This monthly feature from LowellArts offers audiences a personal, insider view into the current music scene from the perspective of West Michigan’s talented performers. Check back on the second and fourth Tuesday of each month for a new article or interview from the featured artist. The March 2023 artist of the month is Sierra Skye Baker.
Article written by Sue Clement
Spend some time with her music. Pay attention and you’ll hear her cleverness, as well as the poetry in her songs. There’s a treasure there, something relatable and offered up for you to connect with on a personal level. Add to that a beautiful, passionate voice and you’ve got Sierra Skye Baker.
Music’s been there for her since the beginning, an integral part of her early life. Growing up with her mom and grandma – both listened to a wide variety of music. Sierra mentioned, “Motown, alternative rock, folk and just all styles of music.” They were always dancing and cleaning with music in the background. Sierra would join in, pretending she was an opera singer. She also has influences from her dad’s side of the family. Joining in jam sessions with folks who have been and still are involved in bands like Alter Ego and Akimbo.
Starting out on piano, Sierra remembers, “I wouldn’t say I excelled, particularly in piano. It wasn’t until guitar that I realized that I could write songs”. Motivated, she practiced more diligently. Sierra ended up graduating from Cornerstone University with a degree in Music for Commercial Music: Vocal performance.
Music is healing for Sierra. She has a clever way to create and use music to process her day. She remembers coming home from school, picking up her guitar and “playing the few chords that I knew and then just verbally processing through song. Just singing whatever came to mind. I still do that to this day. My voice notes are kind of like a verbal journal.”
I wondered how songwriting looks for her? “That’s kind of how it usually is,” she answered, laughing. “That’s why I have like 3,000 voice notes.” Sierra’s songs often start there. Her song, “Fireflies” is just lovely. Her voice moves from strong and beautiful to an ethereal whisper. Combining her soulful voice with these words – it’s a gem.
“Set them free
Let them go
So somebody can know
They’re not alone
No you’re not alone
Let them be
Watch them fly
They were meant to light somebody’s night
and so much more
Set them free”
“Fireflies” is one of my favorites. (There’s a story here. Remember the 3,000 voice notes?) Sierra thought she had lost the whole lot of them. She described her sadness, thinking they were all gone. “All those song ideas that had never got to see the light of day or have anyone listen to them.” Sierra’s loss brought to the forefront her awareness that she needed to start sharing her songs. “They need to be out there,” she recalled. It reminds her of the song, “This Little Light of Mine.” “Hide it under a bushel? No! I’m going to let it shine.” Such a simple message but important to hear. A beautiful song came out of her experience, and she did find her voice notes!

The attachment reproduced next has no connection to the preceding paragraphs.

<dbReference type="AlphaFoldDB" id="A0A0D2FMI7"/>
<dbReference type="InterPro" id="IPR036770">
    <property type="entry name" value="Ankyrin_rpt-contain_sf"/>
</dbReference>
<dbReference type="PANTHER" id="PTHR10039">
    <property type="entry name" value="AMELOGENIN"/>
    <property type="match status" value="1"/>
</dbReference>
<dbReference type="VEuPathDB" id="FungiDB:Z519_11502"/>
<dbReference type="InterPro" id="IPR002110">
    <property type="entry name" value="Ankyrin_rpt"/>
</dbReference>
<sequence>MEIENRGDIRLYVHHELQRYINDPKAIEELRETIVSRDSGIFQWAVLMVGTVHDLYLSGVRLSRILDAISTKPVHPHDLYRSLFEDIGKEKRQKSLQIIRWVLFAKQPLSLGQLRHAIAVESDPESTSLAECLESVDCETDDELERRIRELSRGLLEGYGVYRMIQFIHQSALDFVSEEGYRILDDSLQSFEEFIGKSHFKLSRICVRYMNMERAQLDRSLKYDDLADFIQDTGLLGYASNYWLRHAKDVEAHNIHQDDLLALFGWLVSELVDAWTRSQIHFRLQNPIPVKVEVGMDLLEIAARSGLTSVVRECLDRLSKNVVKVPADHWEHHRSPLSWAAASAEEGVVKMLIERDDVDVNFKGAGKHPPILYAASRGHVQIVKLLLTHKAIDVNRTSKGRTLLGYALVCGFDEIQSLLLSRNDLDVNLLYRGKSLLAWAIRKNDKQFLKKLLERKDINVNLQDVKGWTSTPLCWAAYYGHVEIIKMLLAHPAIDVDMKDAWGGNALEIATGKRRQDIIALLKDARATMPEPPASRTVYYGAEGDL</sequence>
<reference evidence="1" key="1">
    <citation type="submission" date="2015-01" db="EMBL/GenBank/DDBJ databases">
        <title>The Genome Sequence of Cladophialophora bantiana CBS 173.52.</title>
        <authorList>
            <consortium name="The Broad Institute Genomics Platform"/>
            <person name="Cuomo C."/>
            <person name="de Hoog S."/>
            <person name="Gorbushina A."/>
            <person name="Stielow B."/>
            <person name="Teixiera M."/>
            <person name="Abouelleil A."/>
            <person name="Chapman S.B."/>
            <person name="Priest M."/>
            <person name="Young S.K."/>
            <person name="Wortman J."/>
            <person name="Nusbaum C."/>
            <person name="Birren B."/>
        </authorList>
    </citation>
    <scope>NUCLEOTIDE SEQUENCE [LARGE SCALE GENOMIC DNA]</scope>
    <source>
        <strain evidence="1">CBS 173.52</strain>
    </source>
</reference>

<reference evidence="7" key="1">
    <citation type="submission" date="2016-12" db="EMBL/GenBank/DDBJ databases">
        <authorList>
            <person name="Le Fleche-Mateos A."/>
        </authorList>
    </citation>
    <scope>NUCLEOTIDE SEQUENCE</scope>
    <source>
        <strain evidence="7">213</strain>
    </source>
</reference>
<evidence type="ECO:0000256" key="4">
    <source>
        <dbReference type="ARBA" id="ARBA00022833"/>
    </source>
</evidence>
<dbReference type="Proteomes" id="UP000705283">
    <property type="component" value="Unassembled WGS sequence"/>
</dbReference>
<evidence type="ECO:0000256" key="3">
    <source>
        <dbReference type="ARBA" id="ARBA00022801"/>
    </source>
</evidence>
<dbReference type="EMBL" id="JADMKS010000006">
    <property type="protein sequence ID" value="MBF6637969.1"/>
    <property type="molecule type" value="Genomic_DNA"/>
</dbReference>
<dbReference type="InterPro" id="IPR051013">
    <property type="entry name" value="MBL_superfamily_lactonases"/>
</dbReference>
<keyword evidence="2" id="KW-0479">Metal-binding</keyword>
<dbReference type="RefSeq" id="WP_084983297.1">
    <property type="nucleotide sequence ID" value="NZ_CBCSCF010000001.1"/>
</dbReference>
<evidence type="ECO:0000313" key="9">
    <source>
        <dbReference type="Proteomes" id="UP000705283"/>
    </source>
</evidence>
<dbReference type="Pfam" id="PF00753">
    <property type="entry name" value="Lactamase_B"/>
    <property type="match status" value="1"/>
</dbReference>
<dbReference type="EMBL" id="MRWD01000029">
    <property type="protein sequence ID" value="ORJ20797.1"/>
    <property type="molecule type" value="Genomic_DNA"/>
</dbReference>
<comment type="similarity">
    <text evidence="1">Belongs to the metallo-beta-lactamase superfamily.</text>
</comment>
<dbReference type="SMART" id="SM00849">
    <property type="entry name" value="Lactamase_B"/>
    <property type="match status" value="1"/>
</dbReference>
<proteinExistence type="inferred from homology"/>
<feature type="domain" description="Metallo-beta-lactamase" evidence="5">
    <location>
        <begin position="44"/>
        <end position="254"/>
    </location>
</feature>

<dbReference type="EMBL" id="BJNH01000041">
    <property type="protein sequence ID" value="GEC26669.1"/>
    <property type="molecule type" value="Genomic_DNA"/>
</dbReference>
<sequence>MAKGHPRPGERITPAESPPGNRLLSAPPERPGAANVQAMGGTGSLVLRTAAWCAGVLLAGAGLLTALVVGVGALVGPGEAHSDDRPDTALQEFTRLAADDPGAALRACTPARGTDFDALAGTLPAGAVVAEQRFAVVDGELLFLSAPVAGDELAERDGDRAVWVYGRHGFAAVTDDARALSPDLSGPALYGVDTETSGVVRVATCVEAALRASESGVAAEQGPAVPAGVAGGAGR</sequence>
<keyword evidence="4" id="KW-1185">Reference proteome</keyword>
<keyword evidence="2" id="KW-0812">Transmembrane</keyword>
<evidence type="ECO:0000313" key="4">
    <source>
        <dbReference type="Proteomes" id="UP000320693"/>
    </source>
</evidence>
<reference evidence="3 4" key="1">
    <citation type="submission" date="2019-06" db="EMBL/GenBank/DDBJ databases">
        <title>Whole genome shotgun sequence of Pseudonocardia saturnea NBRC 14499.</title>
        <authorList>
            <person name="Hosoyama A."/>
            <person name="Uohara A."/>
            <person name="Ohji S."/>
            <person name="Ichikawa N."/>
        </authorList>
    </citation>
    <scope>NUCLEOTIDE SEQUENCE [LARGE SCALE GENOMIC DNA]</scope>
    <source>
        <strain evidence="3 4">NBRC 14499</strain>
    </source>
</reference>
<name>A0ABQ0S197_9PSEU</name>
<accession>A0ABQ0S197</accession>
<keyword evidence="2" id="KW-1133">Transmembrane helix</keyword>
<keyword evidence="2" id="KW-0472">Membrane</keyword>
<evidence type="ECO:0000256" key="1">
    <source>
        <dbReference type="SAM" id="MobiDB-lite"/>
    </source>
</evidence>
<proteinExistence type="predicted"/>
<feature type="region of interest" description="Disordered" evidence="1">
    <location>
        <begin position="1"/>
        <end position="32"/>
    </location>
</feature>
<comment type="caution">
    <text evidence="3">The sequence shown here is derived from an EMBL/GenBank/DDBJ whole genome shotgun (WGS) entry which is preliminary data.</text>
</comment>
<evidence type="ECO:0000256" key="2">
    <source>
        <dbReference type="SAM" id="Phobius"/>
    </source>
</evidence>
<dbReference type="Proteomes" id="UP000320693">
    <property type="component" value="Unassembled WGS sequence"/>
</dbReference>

“Back to You,” a playful song, is definitely lighthearted and is another of my favorites. Sierra shared that it’s about revisiting old relationships as well as emotional eating. The lyrics start with “Opening the fridge, hoping to find something new. I keep coming back to you.” Another great song and definitely relatable.
During college she spent a semester in Nashville at the Contemporary Music Center. She described it as, “super-hands-on. Our homework was writing songs, our tests were performing the songs and the exams were going on the road.” Students from all over the United States attended. Sierra took songwriting classes with Rick Elias (who wrote music for “My Big Fat Greek Wedding” and “That Thing You Do”). Rick encouraged her to keep up with her writing and to reach out if she needed help with a song. He has since passed away. She misses that connection.
Passionate about working with kids and music, Sierra spent a couple years at WMU studying Music Therapy. She enjoys working at Artists Creating Together as a teaching artist, and has just started training for Positive Behavioral Services, hoping to work with kids with autism in their homes.
You may have seen her perform last year at Blissfest, or heard her at Amore Trattoria. Sierra performs there every weekend. She recently auditioned and joined the Blue Water Kings Band.
Sierra describes herself as being very shy, never dreaming that she would be drawn to performing. She’s found however that she enjoys sharing her music. She has a comfortable connection with her audience, sharing a little bit about her songs and her own story. She really seems at home once she starts to sing.
Keep your eyes open for a chance to see her perform. Check her out at Amore Trattoria Italiana from 6 to 9 on Friday and Saturday nights.
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